Alimony is a monetary amount, ordered by the court, that one spouse pays to the other spouse for purposes of support and maintenance. Alimony can be ordered by the court during a divorce proceeding, as temporary relief, or after the parties are formally divorced, as a final order. There are five types of alimony which can be awarded by the court, which include: temporary, bridge-the-gap, rehabilitative, durational, or permanent alimony. Each of these types of alimony vary in their purpose and duration. In determining an alimony award, the court considers the financial need of the spouse seeking alimony, the ability of the other spouse to pay, and other relevant factors enumerated under Florida law.
Under the proposed bill, there are several significant changes to keep an eye on. Listed below you will find a few of the most significant proposed changes, as they pertain to alimony, explained.
Factors of Consideration in Alimony Claims: Supportive Relationships
Additional Changes to Watch
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Child Support And Alimony
Most paying parties look at child support and alimony as the same thing. However, the court looks at these things separately.
Alimony is the obligation a paying spouse needs to fulfill to their ex-spouse to help them get back on their feet. On the other hand, child support is the amount involved in raising a child. This covers food expenses, clothes, and other essential things a child needs to grow. If children are involved, courts can order child support and alimony simultaneously.
Florida Alimony Reform: The 2022 Edition
The Florida state legislature reconvened on January 11. And while there are high-profile issues the state House and Senate must deal withfrom the COVID-19 pandemic to finalizing new legislative maps based on the 2020 census–it wouldnt be a Florida legislative session if alimony reform werent on the agenda.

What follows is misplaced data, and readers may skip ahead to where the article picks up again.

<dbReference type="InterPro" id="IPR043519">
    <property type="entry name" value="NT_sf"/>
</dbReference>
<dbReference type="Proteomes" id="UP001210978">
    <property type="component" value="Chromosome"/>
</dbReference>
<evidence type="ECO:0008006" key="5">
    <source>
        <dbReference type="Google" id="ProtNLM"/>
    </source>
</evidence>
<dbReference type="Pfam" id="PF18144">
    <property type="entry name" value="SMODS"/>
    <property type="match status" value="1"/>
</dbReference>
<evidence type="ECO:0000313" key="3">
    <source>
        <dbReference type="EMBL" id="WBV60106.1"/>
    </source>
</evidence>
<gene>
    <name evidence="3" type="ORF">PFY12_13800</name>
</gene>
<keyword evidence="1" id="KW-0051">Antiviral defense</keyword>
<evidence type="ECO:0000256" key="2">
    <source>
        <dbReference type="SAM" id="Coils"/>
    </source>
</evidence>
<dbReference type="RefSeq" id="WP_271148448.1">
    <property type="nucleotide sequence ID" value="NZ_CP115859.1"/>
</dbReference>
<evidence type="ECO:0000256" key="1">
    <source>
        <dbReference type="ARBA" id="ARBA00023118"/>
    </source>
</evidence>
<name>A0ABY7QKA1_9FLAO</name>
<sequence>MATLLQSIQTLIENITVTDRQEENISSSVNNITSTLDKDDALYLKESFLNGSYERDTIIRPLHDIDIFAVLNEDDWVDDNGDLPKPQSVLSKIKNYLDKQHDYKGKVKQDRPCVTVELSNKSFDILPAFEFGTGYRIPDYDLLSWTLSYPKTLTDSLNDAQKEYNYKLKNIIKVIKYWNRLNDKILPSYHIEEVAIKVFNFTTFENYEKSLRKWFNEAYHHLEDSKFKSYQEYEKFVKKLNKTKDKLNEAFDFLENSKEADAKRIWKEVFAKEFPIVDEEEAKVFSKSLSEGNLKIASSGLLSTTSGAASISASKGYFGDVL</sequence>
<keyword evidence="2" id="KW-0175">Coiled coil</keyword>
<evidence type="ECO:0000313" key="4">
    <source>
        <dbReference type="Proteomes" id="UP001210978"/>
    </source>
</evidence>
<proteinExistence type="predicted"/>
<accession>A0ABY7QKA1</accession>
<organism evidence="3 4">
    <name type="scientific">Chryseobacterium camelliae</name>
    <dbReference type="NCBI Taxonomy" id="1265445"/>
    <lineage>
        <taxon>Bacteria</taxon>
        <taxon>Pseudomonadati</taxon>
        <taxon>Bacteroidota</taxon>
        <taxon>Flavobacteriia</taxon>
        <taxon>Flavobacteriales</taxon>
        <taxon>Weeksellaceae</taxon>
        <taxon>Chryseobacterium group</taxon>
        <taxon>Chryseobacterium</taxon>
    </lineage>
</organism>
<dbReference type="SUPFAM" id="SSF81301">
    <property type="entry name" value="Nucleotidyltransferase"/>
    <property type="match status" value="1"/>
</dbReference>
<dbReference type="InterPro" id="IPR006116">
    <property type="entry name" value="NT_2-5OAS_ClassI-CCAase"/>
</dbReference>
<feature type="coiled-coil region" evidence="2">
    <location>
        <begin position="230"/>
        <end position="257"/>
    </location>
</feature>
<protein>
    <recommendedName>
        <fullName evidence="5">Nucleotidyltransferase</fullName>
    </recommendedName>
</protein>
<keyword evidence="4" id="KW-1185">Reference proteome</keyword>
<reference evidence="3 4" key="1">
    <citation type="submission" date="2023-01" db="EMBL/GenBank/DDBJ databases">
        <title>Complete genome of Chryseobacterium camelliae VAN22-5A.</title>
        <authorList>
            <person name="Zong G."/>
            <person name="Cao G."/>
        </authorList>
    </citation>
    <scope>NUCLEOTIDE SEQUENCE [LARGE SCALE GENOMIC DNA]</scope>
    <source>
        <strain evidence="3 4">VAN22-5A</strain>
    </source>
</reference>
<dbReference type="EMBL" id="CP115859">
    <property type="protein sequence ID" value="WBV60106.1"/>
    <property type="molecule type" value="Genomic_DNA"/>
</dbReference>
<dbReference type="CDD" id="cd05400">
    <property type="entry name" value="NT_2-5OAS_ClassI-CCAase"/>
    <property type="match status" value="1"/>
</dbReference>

Proposed changes to the Florida alimony rules have been a hot topic in the legislature for several years now. Bills have been passed, but then vetoed by the governor. For supporters, the search for alimony reform has turned into a constant quest. For detractors, its the subject that just wont go away.
The 2022 Florida legislative session will be no different. Senator Joe Gruters, with co-sponsorship from Representatives Ana Maria Rodriguez and Ed Hooper, have already introduced legislation that will deal with alimony reform. The major components of Senate Bill 1796 are fundamentally the same as what was in previous reform efforts.
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Why The Controversy
Specifically, it would do away with permanent alimony, give alimony payors specific rights upon reasonable retirement, direct judges to presume a 50-50 split in parenting time is in a childs best interest and forbid judges from considering adultery in setting alimony awards, among other things. We discussed these provisions in detail in several previous blogs on this website.
What Happens Now
The governor has 15 days from the date of presentation to sign or veto the bill. If he does not veto it within the time limit, it becomes law as if he had signed it, according to the Florida Constitution. Since this is not an appropriations bill, he may not veto some provisions and approve others a veto or approval here must be of the entire bill.
Should he veto it, he must send his objections in writing to the legislative house in which the bill originated . The Florida Constitution sets out specific procedures for what the legislature may do with the legislation in that scenario as well as a process for overriding a veto by a two-thirds vote of each house.
Stay tuned to this space.